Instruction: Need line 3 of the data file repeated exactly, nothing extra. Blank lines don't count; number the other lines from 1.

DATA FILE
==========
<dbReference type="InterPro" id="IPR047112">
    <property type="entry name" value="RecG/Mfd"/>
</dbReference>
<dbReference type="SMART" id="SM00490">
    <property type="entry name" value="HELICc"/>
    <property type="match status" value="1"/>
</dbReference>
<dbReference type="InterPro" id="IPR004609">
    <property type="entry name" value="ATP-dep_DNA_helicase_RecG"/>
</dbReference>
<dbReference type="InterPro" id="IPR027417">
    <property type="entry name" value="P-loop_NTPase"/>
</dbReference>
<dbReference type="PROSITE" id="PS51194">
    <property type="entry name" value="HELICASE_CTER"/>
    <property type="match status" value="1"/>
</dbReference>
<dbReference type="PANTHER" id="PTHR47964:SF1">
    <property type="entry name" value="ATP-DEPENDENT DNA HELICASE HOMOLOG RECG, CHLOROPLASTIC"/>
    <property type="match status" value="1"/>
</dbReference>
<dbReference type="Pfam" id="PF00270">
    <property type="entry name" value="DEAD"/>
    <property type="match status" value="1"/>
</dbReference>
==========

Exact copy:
</dbReference>